What is Blockchain?

A Blockchain is a digital, immutable, distributed ledger that chronologically records transactions in near real time. The prerequisite for each subsequent transaction to be added to the ledger is the respective consensus of the network participants (called nodes), thereby creating a continuous mechanism of control regarding manipulation, errors, and data quality.

The Lure of blockchain was its method of verifying and tracking transactions. Instead of a trusted third-party or a central bank, it relies on consensus among a peer-to-peer network of computers based on complex algorithms.

Anatomy of the Blockchain architecture

The blockchain architecture consists of a few fundamental concepts like decentralization, digital signature, mining and data integrity.

1)Decentralization:Block chain explicitly distributes control amongst all peers in the transaction chain.

2)Digital signature:Blockchain enables an exchange of transactional value using public keys by the mechanism of a unique digital sign.

4)Data integrity:Complex algorithms and agreement among users ensures that transaction data, once agreed upon, cannot be tampered . Data stored on blockchain acts as a single version of truth for all parties involved hence reducing the risk of fraud.

The reason why the blockchain has gained so much admiration is that: o It is decentralized.
o Risk reduction
o It is immutable,
o It is transparent
o Reduction of settlement time.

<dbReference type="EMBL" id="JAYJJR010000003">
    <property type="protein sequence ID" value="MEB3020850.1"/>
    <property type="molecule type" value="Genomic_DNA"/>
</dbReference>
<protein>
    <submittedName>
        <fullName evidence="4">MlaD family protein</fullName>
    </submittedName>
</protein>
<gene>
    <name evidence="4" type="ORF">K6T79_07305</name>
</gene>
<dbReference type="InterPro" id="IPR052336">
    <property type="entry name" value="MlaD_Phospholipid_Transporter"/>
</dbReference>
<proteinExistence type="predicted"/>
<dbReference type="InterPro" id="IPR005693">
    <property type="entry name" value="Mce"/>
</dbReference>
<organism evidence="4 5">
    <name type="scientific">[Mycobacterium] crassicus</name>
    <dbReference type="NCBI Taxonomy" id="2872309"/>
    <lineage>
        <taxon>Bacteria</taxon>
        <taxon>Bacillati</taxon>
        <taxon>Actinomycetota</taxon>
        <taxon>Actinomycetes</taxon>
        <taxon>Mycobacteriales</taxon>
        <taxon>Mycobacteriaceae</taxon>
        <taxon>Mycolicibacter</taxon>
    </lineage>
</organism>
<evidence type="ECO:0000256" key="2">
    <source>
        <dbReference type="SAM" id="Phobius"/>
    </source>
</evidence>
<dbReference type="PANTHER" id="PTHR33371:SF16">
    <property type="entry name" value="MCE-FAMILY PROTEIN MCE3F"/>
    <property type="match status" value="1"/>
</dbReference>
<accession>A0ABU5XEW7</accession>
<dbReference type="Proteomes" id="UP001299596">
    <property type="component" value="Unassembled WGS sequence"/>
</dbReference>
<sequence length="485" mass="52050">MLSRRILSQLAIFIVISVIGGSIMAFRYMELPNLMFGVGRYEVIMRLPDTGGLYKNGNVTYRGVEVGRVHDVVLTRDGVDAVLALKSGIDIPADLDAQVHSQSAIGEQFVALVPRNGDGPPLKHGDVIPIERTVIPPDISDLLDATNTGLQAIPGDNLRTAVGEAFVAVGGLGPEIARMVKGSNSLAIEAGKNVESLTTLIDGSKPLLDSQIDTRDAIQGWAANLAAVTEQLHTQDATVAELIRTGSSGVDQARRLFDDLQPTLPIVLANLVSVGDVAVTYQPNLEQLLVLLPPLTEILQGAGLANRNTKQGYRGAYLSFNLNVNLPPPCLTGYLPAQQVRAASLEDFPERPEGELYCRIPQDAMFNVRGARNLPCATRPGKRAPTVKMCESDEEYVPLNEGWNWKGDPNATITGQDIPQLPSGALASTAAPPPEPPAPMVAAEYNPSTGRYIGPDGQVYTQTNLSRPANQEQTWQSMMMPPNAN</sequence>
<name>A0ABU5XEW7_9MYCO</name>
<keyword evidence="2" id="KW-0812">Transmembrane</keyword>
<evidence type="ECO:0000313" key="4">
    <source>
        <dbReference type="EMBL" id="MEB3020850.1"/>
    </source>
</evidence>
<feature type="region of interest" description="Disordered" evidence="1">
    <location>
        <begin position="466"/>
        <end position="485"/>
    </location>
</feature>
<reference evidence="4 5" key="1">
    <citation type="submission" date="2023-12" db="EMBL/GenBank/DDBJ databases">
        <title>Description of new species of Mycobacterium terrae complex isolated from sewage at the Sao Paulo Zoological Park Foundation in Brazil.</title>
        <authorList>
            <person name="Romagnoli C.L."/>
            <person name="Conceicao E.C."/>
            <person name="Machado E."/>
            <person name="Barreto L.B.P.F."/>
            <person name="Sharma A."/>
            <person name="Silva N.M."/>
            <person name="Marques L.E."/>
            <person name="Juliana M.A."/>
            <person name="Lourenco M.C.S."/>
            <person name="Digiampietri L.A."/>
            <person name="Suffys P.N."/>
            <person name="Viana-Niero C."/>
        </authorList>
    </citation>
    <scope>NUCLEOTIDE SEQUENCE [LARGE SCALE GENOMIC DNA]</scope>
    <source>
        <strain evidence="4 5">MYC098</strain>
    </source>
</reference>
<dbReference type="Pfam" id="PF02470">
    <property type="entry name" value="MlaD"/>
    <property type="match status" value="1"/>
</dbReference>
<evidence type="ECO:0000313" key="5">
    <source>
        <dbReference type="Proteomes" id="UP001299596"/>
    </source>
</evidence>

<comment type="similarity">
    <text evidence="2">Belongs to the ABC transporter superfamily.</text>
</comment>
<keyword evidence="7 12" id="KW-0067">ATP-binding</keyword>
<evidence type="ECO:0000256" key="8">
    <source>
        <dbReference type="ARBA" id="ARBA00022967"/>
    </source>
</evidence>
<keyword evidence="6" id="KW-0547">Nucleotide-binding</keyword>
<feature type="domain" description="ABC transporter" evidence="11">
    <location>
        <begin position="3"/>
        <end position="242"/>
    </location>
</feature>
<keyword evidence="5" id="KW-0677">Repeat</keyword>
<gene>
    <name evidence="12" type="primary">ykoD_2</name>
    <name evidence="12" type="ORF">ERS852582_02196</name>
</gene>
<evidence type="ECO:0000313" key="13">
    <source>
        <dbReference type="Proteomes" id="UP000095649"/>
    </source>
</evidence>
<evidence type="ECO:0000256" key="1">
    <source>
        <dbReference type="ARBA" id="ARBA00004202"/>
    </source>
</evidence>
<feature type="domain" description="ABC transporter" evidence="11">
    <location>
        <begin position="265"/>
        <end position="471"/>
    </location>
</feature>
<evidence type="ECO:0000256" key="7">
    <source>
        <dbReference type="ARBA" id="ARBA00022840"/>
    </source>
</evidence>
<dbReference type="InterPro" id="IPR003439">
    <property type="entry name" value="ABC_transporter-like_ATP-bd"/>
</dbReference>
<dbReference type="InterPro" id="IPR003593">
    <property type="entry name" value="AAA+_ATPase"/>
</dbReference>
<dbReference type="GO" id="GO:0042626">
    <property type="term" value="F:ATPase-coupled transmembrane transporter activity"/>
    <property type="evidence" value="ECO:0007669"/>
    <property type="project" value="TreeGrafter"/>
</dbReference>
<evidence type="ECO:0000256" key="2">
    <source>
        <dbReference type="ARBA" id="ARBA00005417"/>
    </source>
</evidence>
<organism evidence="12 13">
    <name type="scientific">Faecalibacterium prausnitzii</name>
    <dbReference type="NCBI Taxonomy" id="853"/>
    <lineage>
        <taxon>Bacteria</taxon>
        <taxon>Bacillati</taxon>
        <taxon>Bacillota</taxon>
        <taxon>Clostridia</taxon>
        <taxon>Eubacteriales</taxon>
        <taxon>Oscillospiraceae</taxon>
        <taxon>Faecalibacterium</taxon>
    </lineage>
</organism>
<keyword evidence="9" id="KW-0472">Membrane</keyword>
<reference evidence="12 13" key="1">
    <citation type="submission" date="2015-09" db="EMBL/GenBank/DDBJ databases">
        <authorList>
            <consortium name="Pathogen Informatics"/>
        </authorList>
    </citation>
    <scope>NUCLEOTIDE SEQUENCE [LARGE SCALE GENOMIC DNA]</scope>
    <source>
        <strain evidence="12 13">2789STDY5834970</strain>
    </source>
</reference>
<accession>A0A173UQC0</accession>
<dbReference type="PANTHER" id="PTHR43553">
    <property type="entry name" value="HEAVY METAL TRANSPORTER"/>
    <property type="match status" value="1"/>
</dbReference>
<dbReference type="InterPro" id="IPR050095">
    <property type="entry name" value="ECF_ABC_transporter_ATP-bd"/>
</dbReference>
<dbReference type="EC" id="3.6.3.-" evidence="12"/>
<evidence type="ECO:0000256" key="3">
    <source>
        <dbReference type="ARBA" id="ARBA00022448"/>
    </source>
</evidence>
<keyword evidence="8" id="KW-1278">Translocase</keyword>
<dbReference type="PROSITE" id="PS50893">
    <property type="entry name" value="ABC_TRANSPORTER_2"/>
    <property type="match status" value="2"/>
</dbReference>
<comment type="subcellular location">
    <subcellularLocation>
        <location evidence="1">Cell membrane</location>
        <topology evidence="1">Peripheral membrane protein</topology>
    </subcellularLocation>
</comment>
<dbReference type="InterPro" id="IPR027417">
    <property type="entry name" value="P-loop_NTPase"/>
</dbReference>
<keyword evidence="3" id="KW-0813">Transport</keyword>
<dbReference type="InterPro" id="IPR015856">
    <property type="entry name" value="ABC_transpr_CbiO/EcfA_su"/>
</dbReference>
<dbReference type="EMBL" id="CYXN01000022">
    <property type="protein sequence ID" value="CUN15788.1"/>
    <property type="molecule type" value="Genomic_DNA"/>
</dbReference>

o Material cost reduction.
o Elimination of error.

What is Distributed Ledger ?

A distributed ledger can be described as a ledger of any transactions or contracts maintained in decentralized form across different locations and people, eliminating the need for a central authority to keep a check against manipulation. All the information on it is securely and accurately stored using cryptography and can be accessed using keys and cryptographic signatures.

Determine the nature of blockchain imple¬mentation

Open vs Permissioned

Permissioned blockchains (Private block chain)

A type of block chain which allow a mixed bag between the public and private blockchains with lots of customization options. Such blockchains are built such that they grant special permissions to each participant for specific functions to be performed—like read, access and write information.

Open blockchain
A public blockchain network is completely open and anyone is free to join and participate in the core activities of the blockchain network. It helps maintain its self-governed nature.

Understanding relevance of Block chain in banking